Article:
Are you hydrating during your fasts?

Are you hydrating during your fasts?

One of the main (and only) side effects of fasting is dehydration. If you’re doing TRE (time restricted feeding) or 16/8 IF then you’re probably getting enough electrolytes from your meals. Once you move on to ADF and EF, you’ll need to start supplementing with salt and magnesium.

Hydration doesn’t just mean drinking water (although water is majorly important). When it comes to amounts, we have many resources that cover this well. Water, for example, should be drank to thirst, but there are some general guidelines.

The reason why you need to supplement with electrolytes during a fast is two-fold. First, you’re not getting any electrolytes from food because you’re not eating (duh). Secondly, as you fast, and insulin drops, your body goes into “release mode”. This is great as it helps to rid of major water retention, inflammation, and even helps to regulate pressure. Burning fat (lower insulin, ketogenic state) also adds to this release.

The side effect of going into release-mode is dehydration: loss of too many fluids along with essential minerals (sodium, magnesium and potentially others). Think of sodium (salt) as an electrolyte-sparing agent (it helps your body from losing the other electrolytes). For example, if you take magnesium but don’t take salt, you’ll likely not absorb enough of it and/or release too much.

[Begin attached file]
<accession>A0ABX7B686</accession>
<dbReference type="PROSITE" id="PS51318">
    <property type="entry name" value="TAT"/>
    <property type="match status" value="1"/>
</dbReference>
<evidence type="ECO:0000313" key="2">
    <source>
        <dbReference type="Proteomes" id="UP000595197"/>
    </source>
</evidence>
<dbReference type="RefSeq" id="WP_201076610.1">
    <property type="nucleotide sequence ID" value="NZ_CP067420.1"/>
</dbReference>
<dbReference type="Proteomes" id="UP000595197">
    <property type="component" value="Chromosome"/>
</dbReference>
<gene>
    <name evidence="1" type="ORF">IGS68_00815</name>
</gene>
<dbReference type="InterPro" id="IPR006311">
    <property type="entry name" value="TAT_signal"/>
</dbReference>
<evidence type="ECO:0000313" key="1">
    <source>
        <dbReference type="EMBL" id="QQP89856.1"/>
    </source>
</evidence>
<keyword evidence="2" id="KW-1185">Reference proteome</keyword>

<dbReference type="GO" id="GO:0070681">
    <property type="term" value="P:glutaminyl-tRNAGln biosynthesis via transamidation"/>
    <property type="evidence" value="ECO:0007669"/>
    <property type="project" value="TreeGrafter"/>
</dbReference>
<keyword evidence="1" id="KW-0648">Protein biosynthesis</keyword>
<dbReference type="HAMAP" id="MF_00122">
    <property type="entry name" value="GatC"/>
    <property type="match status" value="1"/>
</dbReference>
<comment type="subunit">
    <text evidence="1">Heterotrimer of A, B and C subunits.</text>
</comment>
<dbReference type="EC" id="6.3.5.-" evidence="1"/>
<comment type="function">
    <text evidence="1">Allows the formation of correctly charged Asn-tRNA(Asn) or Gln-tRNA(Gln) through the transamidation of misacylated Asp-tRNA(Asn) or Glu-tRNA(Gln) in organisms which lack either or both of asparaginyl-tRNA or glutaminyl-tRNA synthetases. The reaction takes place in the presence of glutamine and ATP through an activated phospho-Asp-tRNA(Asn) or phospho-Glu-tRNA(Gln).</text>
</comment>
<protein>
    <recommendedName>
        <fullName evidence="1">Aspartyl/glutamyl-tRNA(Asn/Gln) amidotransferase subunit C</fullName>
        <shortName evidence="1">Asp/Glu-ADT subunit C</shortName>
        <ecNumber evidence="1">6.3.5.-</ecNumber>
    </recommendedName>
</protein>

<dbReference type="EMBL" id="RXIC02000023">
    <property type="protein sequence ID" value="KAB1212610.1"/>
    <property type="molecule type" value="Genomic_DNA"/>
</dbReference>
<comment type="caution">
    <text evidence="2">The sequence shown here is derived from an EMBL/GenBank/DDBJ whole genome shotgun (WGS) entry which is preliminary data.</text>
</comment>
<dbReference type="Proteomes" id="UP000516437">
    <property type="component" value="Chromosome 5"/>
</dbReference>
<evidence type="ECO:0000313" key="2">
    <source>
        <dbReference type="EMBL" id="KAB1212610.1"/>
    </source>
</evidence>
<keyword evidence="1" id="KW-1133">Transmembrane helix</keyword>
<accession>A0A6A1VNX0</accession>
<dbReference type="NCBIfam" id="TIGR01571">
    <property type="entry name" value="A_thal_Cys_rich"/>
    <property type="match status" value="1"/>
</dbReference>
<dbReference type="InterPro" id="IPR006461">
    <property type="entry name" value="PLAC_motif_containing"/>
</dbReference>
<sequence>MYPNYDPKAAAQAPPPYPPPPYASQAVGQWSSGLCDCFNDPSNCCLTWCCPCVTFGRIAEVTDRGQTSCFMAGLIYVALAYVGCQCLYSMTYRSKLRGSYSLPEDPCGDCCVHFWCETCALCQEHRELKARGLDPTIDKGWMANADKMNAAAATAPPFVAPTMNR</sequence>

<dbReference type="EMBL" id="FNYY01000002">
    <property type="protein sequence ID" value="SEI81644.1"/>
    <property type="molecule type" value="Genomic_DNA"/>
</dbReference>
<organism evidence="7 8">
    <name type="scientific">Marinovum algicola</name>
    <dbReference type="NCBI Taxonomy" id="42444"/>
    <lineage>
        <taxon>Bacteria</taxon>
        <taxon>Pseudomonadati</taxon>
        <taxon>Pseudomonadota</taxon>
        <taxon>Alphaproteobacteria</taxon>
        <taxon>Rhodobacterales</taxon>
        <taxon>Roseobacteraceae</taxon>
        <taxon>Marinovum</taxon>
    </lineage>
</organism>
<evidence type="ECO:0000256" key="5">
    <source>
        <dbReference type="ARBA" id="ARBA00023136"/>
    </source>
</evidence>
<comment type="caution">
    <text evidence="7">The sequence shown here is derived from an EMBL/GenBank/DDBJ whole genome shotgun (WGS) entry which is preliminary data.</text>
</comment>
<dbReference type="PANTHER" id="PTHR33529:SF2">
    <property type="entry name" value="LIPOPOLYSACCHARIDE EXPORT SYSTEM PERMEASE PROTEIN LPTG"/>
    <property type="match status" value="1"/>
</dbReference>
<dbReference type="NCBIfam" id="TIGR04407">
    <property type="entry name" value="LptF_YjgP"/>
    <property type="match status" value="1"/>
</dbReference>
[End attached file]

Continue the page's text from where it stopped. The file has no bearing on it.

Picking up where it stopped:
Potassium is a very important electrolyte but please do not supplement with it unless specifically prescribed by a doctor. Hypo- and hyperkalemia (abnormal potassium levels) are both equally dangerous. We have many resources on this as well.

Magnesium is an easy one to supplement. There are many types and forms: Powder, liquid/drops, capsules/tablets, and topical. Different forms will affect your bowels differently. Some forms may cause loose stools and if that’s the case, switch to another one. If you tend to be constipated, that’s the one you want to take! If you fast and get muscle cramps, increase your magnesium (and salt) dose. If you feel a little jittery in the evening, take more.

There are also many ways to get salt into you. My personal favourite in sublingual (under the tongue). This is the absolute best way to absorb salt. Trick here is to take TINY amounts, like a rock or two, at a time (think praying to the porcelain god). You can also put some salt in your water or coffee, you can drink some delicious pickle juice, and/or get some salt (and other electrolytes) from bone broth. I also don’t advise taking too much salt in these liquid forms, as it may cause a SALT FLUSH (aka it might come out the other end). Vomiting and/or diarrhea will lead to further dehydration. No bueno when you’re fasting (or anytime really).

I personally don’t “love” electrolyte mixes, but there are some acceptable ones out there and our program has a link to the best ones out there.


Recent Posts
Archive
Search By Tags
No tags yet.
Follow Us
  • Google+ Social Icon
  • LinkedIn Social Icon
  • Instagram Social Icon
  • Twitter Social Icon
  • Facebook Basic Square